Published: August 17th 2013 by Random House AU
Format: Paperback, 416 pages
Genres: Science Fiction
Goodreads ● The Book Depository ● Booktopia ● Bookworld
In a time when secrets and lies were the foundations of life, someone has discovered the truth. And they are going to tell.
Jules knows what her predecessors created. She knows they are the reason life has to be lived in this way. And she won't stand for it.
But Jules no longer has supporters. And there is far more to fear than the toxic world beyond her walls.
A poison is growing from within Silo 18. One that cannot be stopped. Unless Silo 1 step in.
I wasn’t sure what to expect from this, the concluding volume of the WOOL saga. Dust is bittersweet – it rounds out the story very well and its core message is one of hope and determination, but everything is tinged with sadness and loss.
The main struggle in this book is about Jules’ plans to save the people in her silo, even if they don’t want to be saved. She envisions a different life for them, but finds it increasingly difficult to find others to support her. Jules’ plans go against every tenant of survival inside her silo, and although she’s backed by her lover Daniel and her friend from Silo 17 Solo, she doesn’t know whether she can trust those inside Silo 1, and struggles alone for the a long time. I love her bravery and tenacity, but I feel she often had unrealistic expectations of her people. She admits she’d never believe that other silos exist, let alone the wider world, if she hadn’t seen evidence herself, and yet expects those around her to support her decisions to first tunnel out to Silo 17, and then to find a safe place to live on the outside.
There are some amazing surprises in this book. I’d though that Howey had given us all the secrets about the silos and WOOL, but the horrors we unearth here are perhaps the most harrowing. I love the plot – it’s not as ponderous as WOOL was, but still has a heavy emphasis on the ways of life inside the silos and what the inhabitants take for granted and find familiar. I also enjoyed the focus on relationships. With everything our characters know and love falling apart in front of their eyes, the bonds they have with family members, friends, and colleagues take on a new importance.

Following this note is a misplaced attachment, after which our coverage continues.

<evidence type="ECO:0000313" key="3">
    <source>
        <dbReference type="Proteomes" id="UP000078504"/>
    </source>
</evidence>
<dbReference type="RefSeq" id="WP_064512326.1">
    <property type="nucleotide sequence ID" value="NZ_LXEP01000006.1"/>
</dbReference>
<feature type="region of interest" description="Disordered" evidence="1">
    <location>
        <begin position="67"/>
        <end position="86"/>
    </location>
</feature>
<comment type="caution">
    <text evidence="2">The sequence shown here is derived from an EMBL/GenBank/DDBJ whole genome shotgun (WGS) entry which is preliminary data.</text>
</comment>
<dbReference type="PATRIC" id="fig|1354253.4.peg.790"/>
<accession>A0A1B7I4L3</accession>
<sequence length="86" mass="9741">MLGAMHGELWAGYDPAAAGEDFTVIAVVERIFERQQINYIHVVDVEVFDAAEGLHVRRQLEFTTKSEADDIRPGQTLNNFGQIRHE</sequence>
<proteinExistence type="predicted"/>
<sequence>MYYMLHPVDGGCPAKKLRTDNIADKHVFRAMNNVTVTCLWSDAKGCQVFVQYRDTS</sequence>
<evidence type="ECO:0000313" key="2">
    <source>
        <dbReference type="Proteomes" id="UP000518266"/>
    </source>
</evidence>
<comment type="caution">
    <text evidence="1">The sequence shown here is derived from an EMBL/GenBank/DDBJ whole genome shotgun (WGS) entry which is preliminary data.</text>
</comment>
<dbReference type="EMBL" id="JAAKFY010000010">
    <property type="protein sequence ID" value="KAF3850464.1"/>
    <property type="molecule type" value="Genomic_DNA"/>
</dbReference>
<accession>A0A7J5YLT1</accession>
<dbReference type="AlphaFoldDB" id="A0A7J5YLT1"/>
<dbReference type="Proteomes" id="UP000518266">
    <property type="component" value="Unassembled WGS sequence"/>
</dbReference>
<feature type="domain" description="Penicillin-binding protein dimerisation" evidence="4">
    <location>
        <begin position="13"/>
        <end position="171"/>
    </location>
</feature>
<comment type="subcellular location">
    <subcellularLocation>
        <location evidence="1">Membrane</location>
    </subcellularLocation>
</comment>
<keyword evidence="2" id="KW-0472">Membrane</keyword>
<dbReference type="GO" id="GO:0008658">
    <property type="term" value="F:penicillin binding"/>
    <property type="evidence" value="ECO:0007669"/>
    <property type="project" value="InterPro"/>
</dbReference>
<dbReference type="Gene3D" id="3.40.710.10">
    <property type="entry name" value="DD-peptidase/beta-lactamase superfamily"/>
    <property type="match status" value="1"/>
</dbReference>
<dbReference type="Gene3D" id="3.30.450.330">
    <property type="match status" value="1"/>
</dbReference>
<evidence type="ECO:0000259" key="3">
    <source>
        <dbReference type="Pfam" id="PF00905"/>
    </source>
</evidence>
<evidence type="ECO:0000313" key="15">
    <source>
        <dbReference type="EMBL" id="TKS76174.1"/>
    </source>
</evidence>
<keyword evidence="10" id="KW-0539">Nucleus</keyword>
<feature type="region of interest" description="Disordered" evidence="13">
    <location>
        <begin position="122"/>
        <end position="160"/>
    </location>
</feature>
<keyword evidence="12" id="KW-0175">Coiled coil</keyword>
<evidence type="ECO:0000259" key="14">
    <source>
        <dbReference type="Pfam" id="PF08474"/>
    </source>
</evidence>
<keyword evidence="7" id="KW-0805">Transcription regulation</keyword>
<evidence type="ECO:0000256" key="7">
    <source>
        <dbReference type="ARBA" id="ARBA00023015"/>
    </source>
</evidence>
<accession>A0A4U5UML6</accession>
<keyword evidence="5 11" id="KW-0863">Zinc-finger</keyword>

The other aspect of this book I enjoyed is the way it shows the darkest aspects of human nature. It’s clichéd, but characters like Thurmond exemplify how path to hell is paved with the best intentions — they’re doing the job they’re meant to do without asking questions and whole-heartedly believing in the mandate, which isn’t exactly evil but it’s not the stuff of heroes either. There are also incidents with the silo priests and religious practitioners that shows the depths humanity will sink to just to try and understand what is happening around them.
There are still many unanswered questions, I guess mainly stemming from the initial plan, the WOOL program, not being allowed to unfold the way it was meant to. I wish we could have spent more time with Donald, since he designed the silos, and Thurmond, because WOOL is his legacy. The unanswered questions admittedly lend a quality of surrealism to the story: this is a scenario that sounds outlandish, but the more one finds out about it, the more plausible it becomes, and I think knowing it in its stark detail would be frightening.
Like the rest of the series, Dust is concerned with the very fabric of humanity, and is an absolutely engaging read. I have enjoyed the series a lot and its become one of my all-time favourites. Hugh Howey has catapulted into fame with this amazing series, and fans of science fiction would do well to grab it and have a read. I feel that with its short sections and almost self-contained chapters, these books would be great reading for the holidays.